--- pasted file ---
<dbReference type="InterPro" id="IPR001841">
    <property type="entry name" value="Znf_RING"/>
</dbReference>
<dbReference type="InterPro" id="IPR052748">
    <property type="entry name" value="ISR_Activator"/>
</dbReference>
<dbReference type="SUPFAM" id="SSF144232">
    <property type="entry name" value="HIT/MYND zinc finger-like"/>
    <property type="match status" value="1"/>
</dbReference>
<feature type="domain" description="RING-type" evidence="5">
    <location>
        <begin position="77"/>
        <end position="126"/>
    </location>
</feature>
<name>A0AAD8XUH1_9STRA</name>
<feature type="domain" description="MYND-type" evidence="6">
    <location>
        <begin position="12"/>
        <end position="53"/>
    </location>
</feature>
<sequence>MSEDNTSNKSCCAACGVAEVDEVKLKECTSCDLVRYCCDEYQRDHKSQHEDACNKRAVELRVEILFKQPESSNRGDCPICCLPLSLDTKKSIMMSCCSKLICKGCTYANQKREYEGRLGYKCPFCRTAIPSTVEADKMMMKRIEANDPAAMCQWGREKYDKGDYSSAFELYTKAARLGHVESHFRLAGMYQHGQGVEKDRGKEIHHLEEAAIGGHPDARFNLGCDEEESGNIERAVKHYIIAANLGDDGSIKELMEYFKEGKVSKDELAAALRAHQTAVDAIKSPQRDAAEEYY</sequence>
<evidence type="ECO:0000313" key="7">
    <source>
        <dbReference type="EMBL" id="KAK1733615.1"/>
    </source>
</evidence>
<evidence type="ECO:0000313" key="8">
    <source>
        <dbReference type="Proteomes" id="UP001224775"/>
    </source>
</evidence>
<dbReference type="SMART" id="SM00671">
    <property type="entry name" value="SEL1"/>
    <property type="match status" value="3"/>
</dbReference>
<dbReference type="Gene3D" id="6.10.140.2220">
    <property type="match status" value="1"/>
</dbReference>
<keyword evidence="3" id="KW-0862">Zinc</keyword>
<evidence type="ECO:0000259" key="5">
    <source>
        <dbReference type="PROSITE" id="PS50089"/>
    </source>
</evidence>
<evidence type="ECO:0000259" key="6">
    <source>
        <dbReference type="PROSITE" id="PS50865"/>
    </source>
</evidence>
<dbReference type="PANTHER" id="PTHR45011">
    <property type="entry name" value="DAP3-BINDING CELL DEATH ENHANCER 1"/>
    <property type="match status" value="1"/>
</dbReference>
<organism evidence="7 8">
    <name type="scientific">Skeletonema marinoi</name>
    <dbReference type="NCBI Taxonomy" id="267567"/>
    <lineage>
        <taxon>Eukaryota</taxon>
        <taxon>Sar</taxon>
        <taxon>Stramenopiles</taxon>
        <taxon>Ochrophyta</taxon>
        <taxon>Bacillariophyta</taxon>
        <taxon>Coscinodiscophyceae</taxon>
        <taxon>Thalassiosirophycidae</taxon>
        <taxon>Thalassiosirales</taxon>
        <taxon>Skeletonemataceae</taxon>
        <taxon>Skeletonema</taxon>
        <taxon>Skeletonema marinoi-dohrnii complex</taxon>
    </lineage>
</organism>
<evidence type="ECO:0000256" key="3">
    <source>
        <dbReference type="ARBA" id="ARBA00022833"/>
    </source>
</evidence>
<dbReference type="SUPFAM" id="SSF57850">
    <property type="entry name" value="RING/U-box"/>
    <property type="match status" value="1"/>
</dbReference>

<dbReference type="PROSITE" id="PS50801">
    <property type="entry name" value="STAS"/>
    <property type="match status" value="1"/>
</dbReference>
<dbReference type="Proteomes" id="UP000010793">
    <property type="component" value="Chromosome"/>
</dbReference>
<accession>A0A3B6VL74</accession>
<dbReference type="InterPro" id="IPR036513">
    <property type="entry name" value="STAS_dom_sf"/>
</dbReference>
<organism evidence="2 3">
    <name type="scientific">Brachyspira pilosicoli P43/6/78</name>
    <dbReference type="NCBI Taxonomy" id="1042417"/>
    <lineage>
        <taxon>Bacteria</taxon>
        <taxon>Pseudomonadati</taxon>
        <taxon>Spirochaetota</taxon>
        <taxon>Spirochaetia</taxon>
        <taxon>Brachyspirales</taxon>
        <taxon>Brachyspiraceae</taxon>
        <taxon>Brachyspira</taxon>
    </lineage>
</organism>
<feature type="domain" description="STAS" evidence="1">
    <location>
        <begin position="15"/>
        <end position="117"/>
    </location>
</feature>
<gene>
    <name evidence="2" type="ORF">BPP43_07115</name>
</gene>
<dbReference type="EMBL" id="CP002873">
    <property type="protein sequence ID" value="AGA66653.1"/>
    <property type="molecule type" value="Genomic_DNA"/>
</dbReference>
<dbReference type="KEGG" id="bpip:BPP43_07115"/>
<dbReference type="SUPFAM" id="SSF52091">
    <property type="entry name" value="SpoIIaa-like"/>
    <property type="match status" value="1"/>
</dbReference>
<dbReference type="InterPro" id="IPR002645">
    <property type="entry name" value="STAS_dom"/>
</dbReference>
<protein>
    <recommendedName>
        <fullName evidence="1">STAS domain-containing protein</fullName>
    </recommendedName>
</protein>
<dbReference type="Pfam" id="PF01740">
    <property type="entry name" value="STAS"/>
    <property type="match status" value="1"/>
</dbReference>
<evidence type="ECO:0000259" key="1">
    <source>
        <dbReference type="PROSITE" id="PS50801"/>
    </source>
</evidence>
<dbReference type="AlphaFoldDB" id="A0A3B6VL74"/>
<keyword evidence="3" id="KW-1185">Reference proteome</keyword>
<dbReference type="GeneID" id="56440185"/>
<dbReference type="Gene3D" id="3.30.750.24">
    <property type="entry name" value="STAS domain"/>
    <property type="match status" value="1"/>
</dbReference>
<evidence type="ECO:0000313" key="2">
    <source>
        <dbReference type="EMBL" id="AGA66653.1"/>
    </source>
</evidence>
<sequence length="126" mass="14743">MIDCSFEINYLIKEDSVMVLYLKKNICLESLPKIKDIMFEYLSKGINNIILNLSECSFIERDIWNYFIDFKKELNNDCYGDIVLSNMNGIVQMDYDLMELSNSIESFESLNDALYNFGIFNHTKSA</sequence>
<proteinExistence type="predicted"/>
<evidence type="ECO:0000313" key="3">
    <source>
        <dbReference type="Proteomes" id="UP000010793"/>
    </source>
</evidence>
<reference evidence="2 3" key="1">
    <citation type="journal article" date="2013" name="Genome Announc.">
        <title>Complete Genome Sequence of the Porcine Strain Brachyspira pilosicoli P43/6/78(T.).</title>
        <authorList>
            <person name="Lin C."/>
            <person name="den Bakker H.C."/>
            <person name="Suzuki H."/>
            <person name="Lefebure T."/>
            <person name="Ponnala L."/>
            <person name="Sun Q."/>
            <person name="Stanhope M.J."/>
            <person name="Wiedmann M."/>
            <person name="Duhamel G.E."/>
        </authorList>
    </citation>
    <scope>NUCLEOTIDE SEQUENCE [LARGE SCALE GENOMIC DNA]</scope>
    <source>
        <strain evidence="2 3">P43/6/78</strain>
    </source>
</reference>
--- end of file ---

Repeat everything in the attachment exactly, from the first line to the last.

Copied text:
<dbReference type="InterPro" id="IPR001841">
    <property type="entry name" value="Znf_RING"/>
</dbReference>
<dbReference type="InterPro" id="IPR052748">
    <property type="entry name" value="ISR_Activator"/>
</dbReference>
<dbReference type="SUPFAM" id="SSF144232">
    <property type="entry name" value="HIT/MYND zinc finger-like"/>
    <property type="match status" value="1"/>
</dbReference>
<feature type="domain" description="RING-type" evidence="5">
    <location>
        <begin position="77"/>
        <end position="126"/>
    </location>
</feature>
<name>A0AAD8XUH1_9STRA</name>
<feature type="domain" description="MYND-type" evidence="6">
    <location>
        <begin position="12"/>
        <end position="53"/>
    </location>
</feature>
<sequence>MSEDNTSNKSCCAACGVAEVDEVKLKECTSCDLVRYCCDEYQRDHKSQHEDACNKRAVELRVEILFKQPESSNRGDCPICCLPLSLDTKKSIMMSCCSKLICKGCTYANQKREYEGRLGYKCPFCRTAIPSTVEADKMMMKRIEANDPAAMCQWGREKYDKGDYSSAFELYTKAARLGHVESHFRLAGMYQHGQGVEKDRGKEIHHLEEAAIGGHPDARFNLGCDEEESGNIERAVKHYIIAANLGDDGSIKELMEYFKEGKVSKDELAAALRAHQTAVDAIKSPQRDAAEEYY</sequence>
<evidence type="ECO:0000313" key="7">
    <source>
        <dbReference type="EMBL" id="KAK1733615.1"/>
    </source>
</evidence>
<evidence type="ECO:0000313" key="8">
    <source>
        <dbReference type="Proteomes" id="UP001224775"/>
    </source>
</evidence>
<dbReference type="SMART" id="SM00671">
    <property type="entry name" value="SEL1"/>
    <property type="match status" value="3"/>
</dbReference>
<dbReference type="Gene3D" id="6.10.140.2220">
    <property type="match status" value="1"/>
</dbReference>
<keyword evidence="3" id="KW-0862">Zinc</keyword>
<evidence type="ECO:0000259" key="5">
    <source>
        <dbReference type="PROSITE" id="PS50089"/>
    </source>
</evidence>
<evidence type="ECO:0000259" key="6">
    <source>
        <dbReference type="PROSITE" id="PS50865"/>
    </source>
</evidence>
<dbReference type="PANTHER" id="PTHR45011">
    <property type="entry name" value="DAP3-BINDING CELL DEATH ENHANCER 1"/>
    <property type="match status" value="1"/>
</dbReference>
<organism evidence="7 8">
    <name type="scientific">Skeletonema marinoi</name>
    <dbReference type="NCBI Taxonomy" id="267567"/>
    <lineage>
        <taxon>Eukaryota</taxon>
        <taxon>Sar</taxon>
        <taxon>Stramenopiles</taxon>
        <taxon>Ochrophyta</taxon>
        <taxon>Bacillariophyta</taxon>
        <taxon>Coscinodiscophyceae</taxon>
        <taxon>Thalassiosirophycidae</taxon>
        <taxon>Thalassiosirales</taxon>
        <taxon>Skeletonemataceae</taxon>
        <taxon>Skeletonema</taxon>
        <taxon>Skeletonema marinoi-dohrnii complex</taxon>
    </lineage>
</organism>
<evidence type="ECO:0000256" key="3">
    <source>
        <dbReference type="ARBA" id="ARBA00022833"/>
    </source>
</evidence>
<dbReference type="SUPFAM" id="SSF57850">
    <property type="entry name" value="RING/U-box"/>
    <property type="match status" value="1"/>
</dbReference>

<dbReference type="PROSITE" id="PS50801">
    <property type="entry name" value="STAS"/>
    <property type="match status" value="1"/>
</dbReference>
<dbReference type="Proteomes" id="UP000010793">
    <property type="component" value="Chromosome"/>
</dbReference>
<accession>A0A3B6VL74</accession>
<dbReference type="InterPro" id="IPR036513">
    <property type="entry name" value="STAS_dom_sf"/>
</dbReference>
<organism evidence="2 3">
    <name type="scientific">Brachyspira pilosicoli P43/6/78</name>
    <dbReference type="NCBI Taxonomy" id="1042417"/>
    <lineage>
        <taxon>Bacteria</taxon>
        <taxon>Pseudomonadati</taxon>
        <taxon>Spirochaetota</taxon>
        <taxon>Spirochaetia</taxon>
        <taxon>Brachyspirales</taxon>
        <taxon>Brachyspiraceae</taxon>
        <taxon>Brachyspira</taxon>
    </lineage>
</organism>
<feature type="domain" description="STAS" evidence="1">
    <location>
        <begin position="15"/>
        <end position="117"/>
    </location>
</feature>
<gene>
    <name evidence="2" type="ORF">BPP43_07115</name>
</gene>
<dbReference type="EMBL" id="CP002873">
    <property type="protein sequence ID" value="AGA66653.1"/>
    <property type="molecule type" value="Genomic_DNA"/>
</dbReference>
<dbReference type="KEGG" id="bpip:BPP43_07115"/>
<dbReference type="SUPFAM" id="SSF52091">
    <property type="entry name" value="SpoIIaa-like"/>
    <property type="match status" value="1"/>
</dbReference>
<dbReference type="InterPro" id="IPR002645">
    <property type="entry name" value="STAS_dom"/>
</dbReference>
<protein>
    <recommendedName>
        <fullName evidence="1">STAS domain-containing protein</fullName>
    </recommendedName>
</protein>
<dbReference type="Pfam" id="PF01740">
    <property type="entry name" value="STAS"/>
    <property type="match status" value="1"/>
</dbReference>
<evidence type="ECO:0000259" key="1">
    <source>
        <dbReference type="PROSITE" id="PS50801"/>
    </source>
</evidence>
<dbReference type="AlphaFoldDB" id="A0A3B6VL74"/>
<keyword evidence="3" id="KW-1185">Reference proteome</keyword>
<dbReference type="GeneID" id="56440185"/>
<dbReference type="Gene3D" id="3.30.750.24">
    <property type="entry name" value="STAS domain"/>
    <property type="match status" value="1"/>
</dbReference>
<evidence type="ECO:0000313" key="2">
    <source>
        <dbReference type="EMBL" id="AGA66653.1"/>
    </source>
</evidence>
<sequence length="126" mass="14743">MIDCSFEINYLIKEDSVMVLYLKKNICLESLPKIKDIMFEYLSKGINNIILNLSECSFIERDIWNYFIDFKKELNNDCYGDIVLSNMNGIVQMDYDLMELSNSIESFESLNDALYNFGIFNHTKSA</sequence>
<proteinExistence type="predicted"/>
<evidence type="ECO:0000313" key="3">
    <source>
        <dbReference type="Proteomes" id="UP000010793"/>
    </source>
</evidence>
<reference evidence="2 3" key="1">
    <citation type="journal article" date="2013" name="Genome Announc.">
        <title>Complete Genome Sequence of the Porcine Strain Brachyspira pilosicoli P43/6/78(T.).</title>
        <authorList>
            <person name="Lin C."/>
            <person name="den Bakker H.C."/>
            <person name="Suzuki H."/>
            <person name="Lefebure T."/>
            <person name="Ponnala L."/>
            <person name="Sun Q."/>
            <person name="Stanhope M.J."/>
            <person name="Wiedmann M."/>
            <person name="Duhamel G.E."/>
        </authorList>
    </citation>
    <scope>NUCLEOTIDE SEQUENCE [LARGE SCALE GENOMIC DNA]</scope>
    <source>
        <strain evidence="2 3">P43/6/78</strain>
    </source>
</reference>